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"Hindsights"

Looking back at:

Party Lines

By Michael Barr
Michael Barr

Imagine picking up your telephone to make a call and hearing your neighbor talking. Back in the days of party lines, that sort of thing happened all the time.

In the early 20th century, telephones hung on the wall and conversations traveled along a wire. And telephone lines proved costly, especially in rural areas like the Texas Hill Country where a wire might have to span many miles of unpopulated territory to serve a single family.

In remote areas outside of Fredericksburg, the phone company typically ran wires from the switchboard in town along the main roads. A person who lived in the country had to install and maintain his own personal phone line from his house out to the main road where his line connected to the phone company line.

Rural people, as you might expect, did not take telephones for granted. Without a telephone they felt isolated and alone. A telephone gave rural families a connection to the rest of the world.

Because of the high costs of stringing wire, most families, both in town and in the country, could not afford a private telephone line. To cut costs, 2 or 3 households, sometimes more, would share the same line.

Only 1 call at a time could travel along a shared line, called a party line, which didn't pose a problem unless users failed to practice patience and consideration.

Hogging the line sometimes caused bad feelings among neighbors who shared a party line. If a lovesick teenager happened to be in the house, the line could be tied up for hours.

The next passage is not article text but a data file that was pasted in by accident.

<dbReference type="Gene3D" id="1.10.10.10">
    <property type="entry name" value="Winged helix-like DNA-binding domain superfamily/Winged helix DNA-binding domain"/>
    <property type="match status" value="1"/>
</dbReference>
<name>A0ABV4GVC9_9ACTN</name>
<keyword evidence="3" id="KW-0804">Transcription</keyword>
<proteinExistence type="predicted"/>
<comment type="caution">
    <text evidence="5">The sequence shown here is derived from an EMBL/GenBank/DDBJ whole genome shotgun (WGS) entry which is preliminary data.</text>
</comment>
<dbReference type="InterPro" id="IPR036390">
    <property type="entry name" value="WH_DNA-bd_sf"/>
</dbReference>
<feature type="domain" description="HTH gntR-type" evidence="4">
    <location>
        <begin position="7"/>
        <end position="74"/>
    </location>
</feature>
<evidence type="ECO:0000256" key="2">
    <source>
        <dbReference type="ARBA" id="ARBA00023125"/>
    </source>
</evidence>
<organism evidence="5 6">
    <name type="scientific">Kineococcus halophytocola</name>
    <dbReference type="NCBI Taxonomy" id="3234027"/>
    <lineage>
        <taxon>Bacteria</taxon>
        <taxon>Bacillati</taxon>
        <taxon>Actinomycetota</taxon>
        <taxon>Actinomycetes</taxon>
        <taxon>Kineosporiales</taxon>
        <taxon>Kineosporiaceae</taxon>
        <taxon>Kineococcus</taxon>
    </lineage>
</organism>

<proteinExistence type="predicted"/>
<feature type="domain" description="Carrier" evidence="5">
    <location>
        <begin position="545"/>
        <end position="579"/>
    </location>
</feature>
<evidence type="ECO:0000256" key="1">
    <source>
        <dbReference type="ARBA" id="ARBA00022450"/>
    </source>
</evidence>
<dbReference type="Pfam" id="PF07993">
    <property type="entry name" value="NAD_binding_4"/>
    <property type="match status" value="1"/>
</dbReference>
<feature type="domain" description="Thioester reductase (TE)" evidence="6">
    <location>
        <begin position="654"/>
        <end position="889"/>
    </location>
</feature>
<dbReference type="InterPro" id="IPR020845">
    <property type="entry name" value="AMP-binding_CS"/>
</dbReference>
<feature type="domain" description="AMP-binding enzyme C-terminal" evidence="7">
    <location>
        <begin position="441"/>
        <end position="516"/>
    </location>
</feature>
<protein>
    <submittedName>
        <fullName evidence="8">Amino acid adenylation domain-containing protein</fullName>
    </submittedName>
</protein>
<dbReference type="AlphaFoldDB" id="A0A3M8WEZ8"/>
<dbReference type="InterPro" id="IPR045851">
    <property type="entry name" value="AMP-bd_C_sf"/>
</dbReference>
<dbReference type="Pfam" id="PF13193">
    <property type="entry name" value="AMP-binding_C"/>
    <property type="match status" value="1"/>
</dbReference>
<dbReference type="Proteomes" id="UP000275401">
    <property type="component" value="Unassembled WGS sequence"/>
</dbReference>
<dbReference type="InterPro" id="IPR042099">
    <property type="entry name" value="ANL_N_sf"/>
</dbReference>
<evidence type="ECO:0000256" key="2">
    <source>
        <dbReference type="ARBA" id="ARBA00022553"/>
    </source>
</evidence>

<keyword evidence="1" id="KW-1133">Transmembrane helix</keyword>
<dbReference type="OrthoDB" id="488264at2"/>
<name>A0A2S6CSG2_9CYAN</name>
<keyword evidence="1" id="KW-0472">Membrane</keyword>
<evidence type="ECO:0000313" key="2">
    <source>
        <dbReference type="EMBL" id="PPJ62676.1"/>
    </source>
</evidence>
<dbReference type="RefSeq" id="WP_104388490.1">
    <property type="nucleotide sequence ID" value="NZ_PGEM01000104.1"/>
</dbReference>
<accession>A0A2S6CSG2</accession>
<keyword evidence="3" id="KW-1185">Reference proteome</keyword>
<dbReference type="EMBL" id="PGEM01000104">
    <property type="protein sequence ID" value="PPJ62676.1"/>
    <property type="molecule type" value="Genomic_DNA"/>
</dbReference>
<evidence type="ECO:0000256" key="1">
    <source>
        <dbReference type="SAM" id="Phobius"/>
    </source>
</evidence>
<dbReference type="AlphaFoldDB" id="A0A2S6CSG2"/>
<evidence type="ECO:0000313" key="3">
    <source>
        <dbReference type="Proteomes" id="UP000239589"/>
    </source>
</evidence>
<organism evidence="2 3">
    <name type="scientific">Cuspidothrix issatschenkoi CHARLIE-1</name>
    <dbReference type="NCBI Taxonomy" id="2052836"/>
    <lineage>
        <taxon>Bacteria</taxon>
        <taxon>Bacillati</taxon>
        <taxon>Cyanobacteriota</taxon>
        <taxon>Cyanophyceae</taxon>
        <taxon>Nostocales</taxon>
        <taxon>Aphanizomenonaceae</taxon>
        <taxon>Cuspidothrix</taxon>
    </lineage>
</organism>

And whenever anyone along the party line made a call, the people who shared that line could, and sometimes did, listen in. When that happened, before you could say Alexander Graham Bell, your private business had spread all over town.

The telephone company frequently printed rules of party line etiquette in the local newspaper. Rule no.1 - Wait for a dial tone before dialing. If you do not hear a dial tone, the line may be in use. (The words "dial tone" may require some explanation.)

Rule no. 2 - If you hear someone talking when you lift the receiver, return the receiver gently to its cradle (another term that may need explaining) and give that person time to finish the conversation. While most folks followed Rule no. 1, a lot of people ignored Rule no. 2.

In fact, eavesdropping on the party line became a nationwide form of entertainment. Telephone users would listen for a click, the sound of breathing, muffled laughter or other unusual background noises that would indicate the private phone call in progress had gone public.


By the 1950s, the phrase "party line" had worked its way into popular culture. Hollywood made television shows and movies, mostly comedies, about party lines.

One of the funniest Andy Griffith Shows featured 2 unseen elderly ladies whose weekly chats tied up the Mayberry party line for hours. Mostly they talked about why their feet fell asleep.

The movie Pillow Talk, starring Doris Day and Rock Hudson, is a romantic comedy about 2 New Yorkers who share a party line. They fall in love after eavesdropping on each other's conversations.

Soon the words "party line" moved from telephone talk into our common vocabulary. "Party line" became synonymous with eavesdropping and spreading gossip.

In the 1950s the Fredericksburg Standard ran a popular column in the "Campus Comet" section of the paper called "Hillbilly Party Line." In the column, high school students spread thinly veiled gossip about each other.

A typical Hillbilly Party Line column printed in 1952 read "Susan J. has been wearing a ring like the seniors in Harper. Could it be Kenneth M.? If so, why is she wearing James R.'s FFA Jacket?"

Today telephone calls travel through the air and party line quotes are not used very much. Most young folks don't get the reference. Besides, modern forms of communication have taken the enjoyment out of eavesdropping and spreading gossip.

These days most people post their private business on Facebook. Where's the fun in that?

Michael Barr
"Hindsights" November 15, 2023
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